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Liberated LobsterSaturday was a great day for George the lobster. The 20-pound crustacean, estimated to be about 140 years old, was released from a New York City restaurant, thanks to a concerned patron and some negotiating from PETA.


The City Crab and Seafood Restaurant had purchased the lobster, caught off Newfoundland, Canada, and had been displaying him as a mascot for about 10 days before his release. But at least one diner became concerned about the old lobster being confided in a tank and alerted PETA.


“We applaud the folks at City Crab and Seafood for their compassionate decision to allow this noble old-timer to live out his days in freedom and peace,” said Ingrid Newkirk, president of People for the Ethical Treatment of Animals. “We hope that their kind gesture serves as an example that these intriguing animals don’t deserve to be confined to tiny tanks or boiled alive.”


On Saturday, PETA members drove George to Maine, where he was released near Kennebunkport, in an area where lobster trapping is forbidden.


To learn how to help liberate lobsters in your area, click here.

The animal rights group Igualdad Animal (“Animal Equality”) has revealed details of their December rescue of 31 rabbits from a farm in central Spain.

Eight activists took part in the raid, jumping over a fence and gaining access to the farm, which was also raising pigs. The activists — Sun, Edgar, Ivan Yahira Jose, Esther, Sharon and Eu — put the rabbits into large plastic containers and drove the liberated animals to a rural location not frequented by humans. There the activists had prepared three burrows with a large network of tunnels, which Igualdad Animal says the rabbits took to right away, “feeling for the first time the fresh grass of their new and safe surroundings.”


31rabbitsfreed_2Active in Spain, Peru and Venezuela, Igualdad Animal has carried out a number of open rescues in recent years, including six baby pigs in August 2007, four minks from a fur farm in July 2008 and 10 hens from an egg farm in December 2008.

A statement released by the organization reads: “We want to dedicate this new open rescue to all the non-human animals that we could not rescue this year and who have been victims of human habits and prejudices. They are the reason that leads us to work every day with greater dedication…. We also want to dedicate this new open rescue to all those who strive every day to help other animals without expecting anything but the satisfaction of knowing they have helped others who needed them.”


According to Igualdad Animal spokesperson Sharon Núñez, the organization “believes that all sentient beings deserve equal consideration, this meaning that all animals’ interests should be considered equally no matter an individual’s gender, age, species, degree of intelligence, etc.”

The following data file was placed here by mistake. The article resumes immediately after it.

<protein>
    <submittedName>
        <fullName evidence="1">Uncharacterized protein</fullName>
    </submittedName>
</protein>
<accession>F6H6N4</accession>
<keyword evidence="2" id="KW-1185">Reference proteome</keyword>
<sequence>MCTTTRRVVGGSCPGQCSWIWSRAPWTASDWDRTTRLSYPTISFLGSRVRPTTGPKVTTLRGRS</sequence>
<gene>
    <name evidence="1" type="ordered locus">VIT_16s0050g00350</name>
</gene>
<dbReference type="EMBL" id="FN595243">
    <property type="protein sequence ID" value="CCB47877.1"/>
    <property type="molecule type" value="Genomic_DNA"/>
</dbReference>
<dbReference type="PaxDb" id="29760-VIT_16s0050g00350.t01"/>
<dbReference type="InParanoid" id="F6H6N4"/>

Igualdad Animal has pledged to rescue at least one animal a day in 2009, calling open rescues “an inextricable part of our identity.” In that spirit, the group has adopted a new slogan that reflects better that work for non-human animals: “Educate, Investigate & Liberate. They are, in our view, three types of activism closely interrelated and complementary: Education as a way of freeing animals through the change of social consciousness. Investigating as a way of helping society discover the reality of animal exploitation. And finally, Liberating, which is to implement our wishes and words to help those individuals who are enslaved and suffering at the moment.”


31rabbitsfreedAlthough I would have preferred to see these newly liberated rabbits placed in permanent homes with human guardians, at least they’re better off now than they were. With no experience in the wild, they will have to learn to survive on their own — foraging for food, dealing with inclement weather, coping with predators and insects, etc. — but they certainly face a brighter future than they did at the farm, where they were destined for a terrifying death and someone’s dinner plate.

To view some excellent photos of the rescue, click here.

A court in New Zealand has found Mark Eden, an activist with the animal rights group New Zealand Open Rescue, guilty of burglary after he rescued hens from a battery-egg operation. Mark and about 10 other activists raided Turk’s Poultry Farm in Foxton in November 2006, removed 20 hens and then found homes for the birds.